Counting to Infinity

Split horizon will break loops between neighbors, but it will not stop loops in a network such as the one in Figure 4.6. Again, 10.1.5.0 has failed. Router D sends the appropriate updates to its neighbors router C (the dashed arrows) and router B (the solid arrows). Router B marks the route via D as unreachable, but router A is advertising a next-best path to 10.1.5.0, which is 3 hops away. B posts that route in its route table.

Figure 4.6. Split horizon will not prevent routing loops here.

Figure 4.6. Split horizon will not prevent routing loops here.

B now informs D that it has an alternative route to 10.1.5.0. D posts this information and updates C, saying that it has a 4-hop route to the network. C tells A that 10.1.5.0 is 5 hops away. A tells B that the network is now 6 hops away.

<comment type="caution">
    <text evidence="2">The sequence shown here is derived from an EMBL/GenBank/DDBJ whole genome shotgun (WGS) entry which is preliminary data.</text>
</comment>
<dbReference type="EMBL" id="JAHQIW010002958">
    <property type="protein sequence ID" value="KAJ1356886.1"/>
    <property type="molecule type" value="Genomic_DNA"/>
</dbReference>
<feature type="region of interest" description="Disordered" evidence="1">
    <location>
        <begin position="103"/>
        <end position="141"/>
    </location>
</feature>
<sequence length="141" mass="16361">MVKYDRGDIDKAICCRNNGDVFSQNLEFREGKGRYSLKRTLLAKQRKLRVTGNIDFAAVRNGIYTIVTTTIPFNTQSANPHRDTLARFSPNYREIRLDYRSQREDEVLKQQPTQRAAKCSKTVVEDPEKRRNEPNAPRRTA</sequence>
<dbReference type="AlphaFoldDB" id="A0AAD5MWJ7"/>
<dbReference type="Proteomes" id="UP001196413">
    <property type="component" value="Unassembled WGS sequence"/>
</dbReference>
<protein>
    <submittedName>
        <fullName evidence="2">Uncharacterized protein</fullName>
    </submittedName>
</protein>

"Ah," router B thinks, "router A's path to 10.1.5.0 has increased in length. Nonetheless, it's the only route I've got, so I'll use it!"

B changes the hop count to 7, updates D, and around it goes again. This situation is the counting-to-infinity problem because the hop count to 10.1.5.0 will continue to increase to infinity. All routers are implementing split horizon, but it doesn't help.

0 0

Post a comment